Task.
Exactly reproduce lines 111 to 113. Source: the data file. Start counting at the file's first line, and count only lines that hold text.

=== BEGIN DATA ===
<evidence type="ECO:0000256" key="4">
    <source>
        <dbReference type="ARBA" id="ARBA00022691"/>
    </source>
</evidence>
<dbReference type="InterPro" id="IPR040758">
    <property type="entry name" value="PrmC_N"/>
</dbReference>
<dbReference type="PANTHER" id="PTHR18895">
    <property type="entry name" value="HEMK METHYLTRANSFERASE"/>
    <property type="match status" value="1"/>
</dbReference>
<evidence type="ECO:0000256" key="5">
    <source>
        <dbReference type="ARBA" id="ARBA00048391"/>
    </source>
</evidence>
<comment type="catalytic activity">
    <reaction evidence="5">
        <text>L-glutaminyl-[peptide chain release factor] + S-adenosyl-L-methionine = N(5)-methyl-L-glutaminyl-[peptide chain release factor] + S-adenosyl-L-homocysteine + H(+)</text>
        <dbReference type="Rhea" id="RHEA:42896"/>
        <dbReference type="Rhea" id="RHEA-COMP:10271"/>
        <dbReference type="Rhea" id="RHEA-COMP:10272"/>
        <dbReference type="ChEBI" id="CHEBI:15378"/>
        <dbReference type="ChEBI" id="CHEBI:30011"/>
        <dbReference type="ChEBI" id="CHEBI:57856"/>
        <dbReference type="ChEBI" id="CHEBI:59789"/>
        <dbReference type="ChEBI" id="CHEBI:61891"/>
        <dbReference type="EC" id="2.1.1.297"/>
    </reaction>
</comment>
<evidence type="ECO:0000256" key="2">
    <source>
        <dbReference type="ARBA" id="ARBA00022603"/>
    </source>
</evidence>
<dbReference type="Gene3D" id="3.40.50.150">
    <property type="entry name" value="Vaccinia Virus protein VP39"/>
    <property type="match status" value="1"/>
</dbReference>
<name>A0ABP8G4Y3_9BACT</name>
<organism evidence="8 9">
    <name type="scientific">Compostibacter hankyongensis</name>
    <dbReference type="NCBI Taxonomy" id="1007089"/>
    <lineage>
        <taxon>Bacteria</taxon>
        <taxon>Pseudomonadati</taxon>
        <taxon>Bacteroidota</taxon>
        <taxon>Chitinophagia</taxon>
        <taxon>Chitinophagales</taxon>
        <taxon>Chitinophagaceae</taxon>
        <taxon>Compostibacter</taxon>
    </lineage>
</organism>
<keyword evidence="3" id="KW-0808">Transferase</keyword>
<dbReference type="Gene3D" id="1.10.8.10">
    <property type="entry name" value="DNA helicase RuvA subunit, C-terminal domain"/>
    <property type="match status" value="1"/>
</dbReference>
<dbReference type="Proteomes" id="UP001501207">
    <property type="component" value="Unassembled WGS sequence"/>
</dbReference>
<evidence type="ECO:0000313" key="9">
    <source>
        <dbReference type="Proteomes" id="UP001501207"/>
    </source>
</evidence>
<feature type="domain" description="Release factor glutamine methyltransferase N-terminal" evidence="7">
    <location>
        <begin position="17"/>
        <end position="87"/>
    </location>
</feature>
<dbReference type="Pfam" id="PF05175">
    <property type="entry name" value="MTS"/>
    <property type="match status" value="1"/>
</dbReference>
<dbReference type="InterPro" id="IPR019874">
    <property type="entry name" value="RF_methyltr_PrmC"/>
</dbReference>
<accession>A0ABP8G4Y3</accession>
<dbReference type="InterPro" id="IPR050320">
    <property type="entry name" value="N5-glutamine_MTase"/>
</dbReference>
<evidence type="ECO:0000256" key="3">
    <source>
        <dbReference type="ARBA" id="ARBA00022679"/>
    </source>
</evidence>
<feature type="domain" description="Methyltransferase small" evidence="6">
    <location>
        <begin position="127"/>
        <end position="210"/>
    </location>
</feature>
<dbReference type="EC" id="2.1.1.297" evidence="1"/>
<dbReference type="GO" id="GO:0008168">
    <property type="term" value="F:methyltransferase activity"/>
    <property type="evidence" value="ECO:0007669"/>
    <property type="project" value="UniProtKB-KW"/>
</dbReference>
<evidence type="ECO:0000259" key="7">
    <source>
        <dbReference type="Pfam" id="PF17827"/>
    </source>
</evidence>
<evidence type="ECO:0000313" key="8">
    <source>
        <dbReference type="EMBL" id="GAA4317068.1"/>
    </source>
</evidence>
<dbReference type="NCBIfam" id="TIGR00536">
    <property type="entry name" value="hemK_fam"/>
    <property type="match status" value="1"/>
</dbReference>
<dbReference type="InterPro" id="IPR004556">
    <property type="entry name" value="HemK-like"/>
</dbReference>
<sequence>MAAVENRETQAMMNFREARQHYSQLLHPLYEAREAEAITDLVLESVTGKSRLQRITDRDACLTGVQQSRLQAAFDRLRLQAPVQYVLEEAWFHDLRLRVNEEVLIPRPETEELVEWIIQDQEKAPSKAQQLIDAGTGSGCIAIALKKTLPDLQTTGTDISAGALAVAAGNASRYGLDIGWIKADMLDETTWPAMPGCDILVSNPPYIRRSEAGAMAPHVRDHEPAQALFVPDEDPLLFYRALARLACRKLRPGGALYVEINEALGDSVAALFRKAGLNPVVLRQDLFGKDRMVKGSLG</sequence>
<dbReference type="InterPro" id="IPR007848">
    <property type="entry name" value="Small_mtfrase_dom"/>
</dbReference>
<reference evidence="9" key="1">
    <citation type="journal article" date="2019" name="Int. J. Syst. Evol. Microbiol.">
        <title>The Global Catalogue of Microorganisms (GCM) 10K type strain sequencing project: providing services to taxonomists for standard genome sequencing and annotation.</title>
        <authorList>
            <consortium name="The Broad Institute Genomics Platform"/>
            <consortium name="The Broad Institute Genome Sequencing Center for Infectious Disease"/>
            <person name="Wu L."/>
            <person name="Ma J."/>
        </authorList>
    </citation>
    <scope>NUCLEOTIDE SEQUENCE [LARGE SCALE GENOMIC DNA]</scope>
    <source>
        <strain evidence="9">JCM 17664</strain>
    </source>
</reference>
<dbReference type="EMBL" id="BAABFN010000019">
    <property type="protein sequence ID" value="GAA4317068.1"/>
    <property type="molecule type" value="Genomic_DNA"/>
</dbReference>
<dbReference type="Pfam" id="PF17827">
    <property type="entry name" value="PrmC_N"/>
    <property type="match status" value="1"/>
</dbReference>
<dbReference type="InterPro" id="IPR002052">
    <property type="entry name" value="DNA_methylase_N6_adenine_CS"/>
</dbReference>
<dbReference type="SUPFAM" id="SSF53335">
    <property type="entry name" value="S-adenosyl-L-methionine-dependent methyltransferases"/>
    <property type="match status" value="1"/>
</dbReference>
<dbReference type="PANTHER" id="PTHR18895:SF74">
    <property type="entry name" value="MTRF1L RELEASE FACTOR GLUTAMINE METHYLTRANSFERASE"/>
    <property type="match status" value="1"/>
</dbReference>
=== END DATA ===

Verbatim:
</evidence>
<dbReference type="NCBIfam" id="TIGR00536">
    <property type="entry name" value="hemK_fam"/>